Beginning July 1, Equifax, Experian, and TransUnion will automatically exclude tax lien and civil judgment records from credit reports if they are missing a person’s name, address, Social Security number, or date of birth. Claims that do contain this key information, however, will remain on credit reports.

Six percent of Americans with a credit score—or 12 million— likely will see their score go up once the new policy takes effect. About 11 million could see an increase of about 20 points. “A lot of people who have liens or judgments against them already have crummy credit to begin with,” says Keith Gumbinger, vice president at HSH.com, a mortgage resource website. “A 10- or 20-point increase isn’t going to make a difference for a lot of borrowers.”

But borrowers who are on the cusp of qualifying for a home loan may stand to benefit the most. For example, Gumbinger says, a would-be buyer with a credit score of 570 who receives a 10-point uptick may be able to qualify for an FHA loan. FHA loans require a minimum 580 credit score.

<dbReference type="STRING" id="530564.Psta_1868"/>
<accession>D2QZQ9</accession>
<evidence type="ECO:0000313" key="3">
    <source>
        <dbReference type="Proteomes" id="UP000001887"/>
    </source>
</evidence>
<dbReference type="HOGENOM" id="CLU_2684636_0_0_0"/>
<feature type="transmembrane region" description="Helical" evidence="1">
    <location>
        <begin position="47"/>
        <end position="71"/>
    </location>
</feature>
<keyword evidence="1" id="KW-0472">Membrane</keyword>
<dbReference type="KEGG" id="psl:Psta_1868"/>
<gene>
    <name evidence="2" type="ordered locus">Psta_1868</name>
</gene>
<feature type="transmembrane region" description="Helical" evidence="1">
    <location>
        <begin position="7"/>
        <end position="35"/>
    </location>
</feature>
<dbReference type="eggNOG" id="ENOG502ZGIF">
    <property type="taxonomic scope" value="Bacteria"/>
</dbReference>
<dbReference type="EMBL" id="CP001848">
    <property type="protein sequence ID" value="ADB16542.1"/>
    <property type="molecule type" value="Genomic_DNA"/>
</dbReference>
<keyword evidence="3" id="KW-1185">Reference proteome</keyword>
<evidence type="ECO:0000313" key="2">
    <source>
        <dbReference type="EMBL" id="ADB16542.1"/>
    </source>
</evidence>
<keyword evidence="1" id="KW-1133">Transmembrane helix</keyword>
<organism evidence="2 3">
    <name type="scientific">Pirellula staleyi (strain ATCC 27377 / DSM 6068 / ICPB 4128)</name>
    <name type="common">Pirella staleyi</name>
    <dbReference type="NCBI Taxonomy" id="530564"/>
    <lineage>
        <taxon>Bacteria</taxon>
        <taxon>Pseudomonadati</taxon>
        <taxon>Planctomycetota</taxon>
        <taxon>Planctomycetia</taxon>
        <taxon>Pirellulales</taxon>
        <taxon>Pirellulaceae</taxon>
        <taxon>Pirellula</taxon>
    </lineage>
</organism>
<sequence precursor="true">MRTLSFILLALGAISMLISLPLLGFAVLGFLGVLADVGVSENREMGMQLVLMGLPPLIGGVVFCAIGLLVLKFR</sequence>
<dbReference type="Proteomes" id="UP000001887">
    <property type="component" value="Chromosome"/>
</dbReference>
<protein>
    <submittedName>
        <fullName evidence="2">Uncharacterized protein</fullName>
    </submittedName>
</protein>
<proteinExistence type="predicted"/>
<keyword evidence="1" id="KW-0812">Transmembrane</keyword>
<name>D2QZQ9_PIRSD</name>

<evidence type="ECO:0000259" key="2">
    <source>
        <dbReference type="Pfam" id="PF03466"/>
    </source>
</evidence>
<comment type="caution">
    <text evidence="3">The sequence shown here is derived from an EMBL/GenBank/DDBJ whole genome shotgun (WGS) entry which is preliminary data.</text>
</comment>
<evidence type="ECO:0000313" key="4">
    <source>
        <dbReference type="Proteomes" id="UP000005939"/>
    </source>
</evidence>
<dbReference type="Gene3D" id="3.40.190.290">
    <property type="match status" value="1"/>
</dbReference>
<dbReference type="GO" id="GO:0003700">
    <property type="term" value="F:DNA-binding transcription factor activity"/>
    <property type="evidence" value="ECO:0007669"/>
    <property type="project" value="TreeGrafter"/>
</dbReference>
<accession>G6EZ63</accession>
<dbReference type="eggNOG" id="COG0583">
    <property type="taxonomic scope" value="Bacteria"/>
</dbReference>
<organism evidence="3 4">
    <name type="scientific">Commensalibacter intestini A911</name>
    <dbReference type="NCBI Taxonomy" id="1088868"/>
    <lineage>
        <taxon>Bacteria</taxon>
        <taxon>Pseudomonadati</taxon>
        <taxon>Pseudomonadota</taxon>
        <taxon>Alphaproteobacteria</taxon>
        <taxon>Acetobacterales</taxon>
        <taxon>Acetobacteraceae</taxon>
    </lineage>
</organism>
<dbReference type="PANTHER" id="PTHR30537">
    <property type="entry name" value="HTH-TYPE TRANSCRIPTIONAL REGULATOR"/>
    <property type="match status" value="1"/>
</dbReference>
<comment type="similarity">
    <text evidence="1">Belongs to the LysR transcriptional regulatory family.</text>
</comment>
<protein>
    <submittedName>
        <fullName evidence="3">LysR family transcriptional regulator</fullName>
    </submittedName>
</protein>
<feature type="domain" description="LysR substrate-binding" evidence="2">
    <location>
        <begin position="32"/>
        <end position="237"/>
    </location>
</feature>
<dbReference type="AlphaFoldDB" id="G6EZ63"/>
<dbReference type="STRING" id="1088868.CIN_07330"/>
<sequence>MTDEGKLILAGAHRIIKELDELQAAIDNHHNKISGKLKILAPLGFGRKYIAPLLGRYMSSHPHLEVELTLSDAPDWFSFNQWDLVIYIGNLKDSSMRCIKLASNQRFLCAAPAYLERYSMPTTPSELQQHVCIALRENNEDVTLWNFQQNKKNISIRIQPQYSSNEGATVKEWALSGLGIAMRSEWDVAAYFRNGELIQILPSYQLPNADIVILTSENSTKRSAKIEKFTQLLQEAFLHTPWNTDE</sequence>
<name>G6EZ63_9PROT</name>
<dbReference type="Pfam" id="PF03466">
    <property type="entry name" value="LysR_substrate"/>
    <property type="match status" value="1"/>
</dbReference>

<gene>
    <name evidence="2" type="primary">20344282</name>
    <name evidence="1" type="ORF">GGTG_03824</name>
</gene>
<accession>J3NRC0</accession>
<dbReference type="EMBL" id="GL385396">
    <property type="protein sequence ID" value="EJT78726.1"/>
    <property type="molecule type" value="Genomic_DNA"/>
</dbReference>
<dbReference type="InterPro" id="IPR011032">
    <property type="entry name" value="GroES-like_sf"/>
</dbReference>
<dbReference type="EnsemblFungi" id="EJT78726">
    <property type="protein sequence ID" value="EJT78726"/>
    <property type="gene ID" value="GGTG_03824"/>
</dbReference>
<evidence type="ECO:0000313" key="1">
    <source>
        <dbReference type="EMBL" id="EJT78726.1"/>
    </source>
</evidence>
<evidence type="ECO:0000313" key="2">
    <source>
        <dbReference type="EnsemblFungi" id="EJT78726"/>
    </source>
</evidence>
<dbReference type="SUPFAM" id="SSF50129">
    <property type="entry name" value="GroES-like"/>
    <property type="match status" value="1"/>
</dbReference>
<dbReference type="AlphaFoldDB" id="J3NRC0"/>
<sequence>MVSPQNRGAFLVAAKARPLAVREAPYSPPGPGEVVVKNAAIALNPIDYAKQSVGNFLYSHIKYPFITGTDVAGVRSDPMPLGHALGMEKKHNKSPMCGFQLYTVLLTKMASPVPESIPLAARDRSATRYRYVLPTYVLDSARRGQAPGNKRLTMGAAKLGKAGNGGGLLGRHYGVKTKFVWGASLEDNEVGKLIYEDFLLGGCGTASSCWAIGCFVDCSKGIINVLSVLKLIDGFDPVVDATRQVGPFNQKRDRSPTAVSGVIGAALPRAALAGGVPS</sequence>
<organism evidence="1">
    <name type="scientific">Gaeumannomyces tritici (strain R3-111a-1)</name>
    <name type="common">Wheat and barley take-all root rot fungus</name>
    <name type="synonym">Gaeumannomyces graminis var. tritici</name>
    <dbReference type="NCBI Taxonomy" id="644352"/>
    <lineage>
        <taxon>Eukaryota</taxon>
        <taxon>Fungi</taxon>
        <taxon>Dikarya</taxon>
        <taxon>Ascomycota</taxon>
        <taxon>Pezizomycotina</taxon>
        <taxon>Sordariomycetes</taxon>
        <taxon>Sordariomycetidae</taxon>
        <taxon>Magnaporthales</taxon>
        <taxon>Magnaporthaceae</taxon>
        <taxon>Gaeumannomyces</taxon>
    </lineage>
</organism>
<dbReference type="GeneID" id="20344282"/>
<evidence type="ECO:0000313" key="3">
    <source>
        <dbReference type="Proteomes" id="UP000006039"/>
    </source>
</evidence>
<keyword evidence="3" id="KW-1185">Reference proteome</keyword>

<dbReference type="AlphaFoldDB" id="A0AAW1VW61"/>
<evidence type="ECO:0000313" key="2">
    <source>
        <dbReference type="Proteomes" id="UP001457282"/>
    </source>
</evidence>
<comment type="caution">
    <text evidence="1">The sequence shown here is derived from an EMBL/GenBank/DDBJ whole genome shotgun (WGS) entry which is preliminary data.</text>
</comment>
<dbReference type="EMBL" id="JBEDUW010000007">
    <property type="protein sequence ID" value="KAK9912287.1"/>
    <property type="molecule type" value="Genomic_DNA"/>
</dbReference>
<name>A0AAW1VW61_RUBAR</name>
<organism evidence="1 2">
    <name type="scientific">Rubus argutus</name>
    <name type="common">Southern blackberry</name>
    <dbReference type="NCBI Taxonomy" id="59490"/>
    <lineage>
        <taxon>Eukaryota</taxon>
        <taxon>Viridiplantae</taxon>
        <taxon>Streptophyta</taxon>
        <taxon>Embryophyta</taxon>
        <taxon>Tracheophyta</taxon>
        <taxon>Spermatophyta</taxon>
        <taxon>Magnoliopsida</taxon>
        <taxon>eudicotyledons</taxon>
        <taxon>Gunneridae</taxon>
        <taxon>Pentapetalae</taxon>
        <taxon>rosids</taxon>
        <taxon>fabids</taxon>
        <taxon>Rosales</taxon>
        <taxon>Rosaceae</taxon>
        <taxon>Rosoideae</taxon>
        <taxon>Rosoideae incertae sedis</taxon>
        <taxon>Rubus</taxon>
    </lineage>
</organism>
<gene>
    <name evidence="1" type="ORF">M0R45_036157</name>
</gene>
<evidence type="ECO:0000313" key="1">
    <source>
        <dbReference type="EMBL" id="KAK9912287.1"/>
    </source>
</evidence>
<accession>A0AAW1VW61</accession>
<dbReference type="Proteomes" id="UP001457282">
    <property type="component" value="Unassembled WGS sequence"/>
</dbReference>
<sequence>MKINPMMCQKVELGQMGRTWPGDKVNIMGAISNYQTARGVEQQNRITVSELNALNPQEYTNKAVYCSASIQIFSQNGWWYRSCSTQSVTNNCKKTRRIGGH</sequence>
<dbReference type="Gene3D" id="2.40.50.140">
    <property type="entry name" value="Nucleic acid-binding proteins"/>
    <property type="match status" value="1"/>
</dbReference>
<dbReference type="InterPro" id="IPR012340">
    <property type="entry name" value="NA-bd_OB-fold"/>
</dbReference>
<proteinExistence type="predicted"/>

Source: “Have a Bad Credit Score? It Could Soon Get Better – But Is it Enough to Buy a Home?” realtor.com® (June 22, 2017)

Could Paint Be an Energy Source for Homes?

Could Paint Be an Energy Source for Homes?

DAILY REAL ESTATE NEWS | TUESDAY, JUNE 20, 2017
The paint on the wall may soon be a source of energy for a home. Researchers at RMIT University in Melbourne, Australia, say “solar paint” will be available to homeowners in the next few years.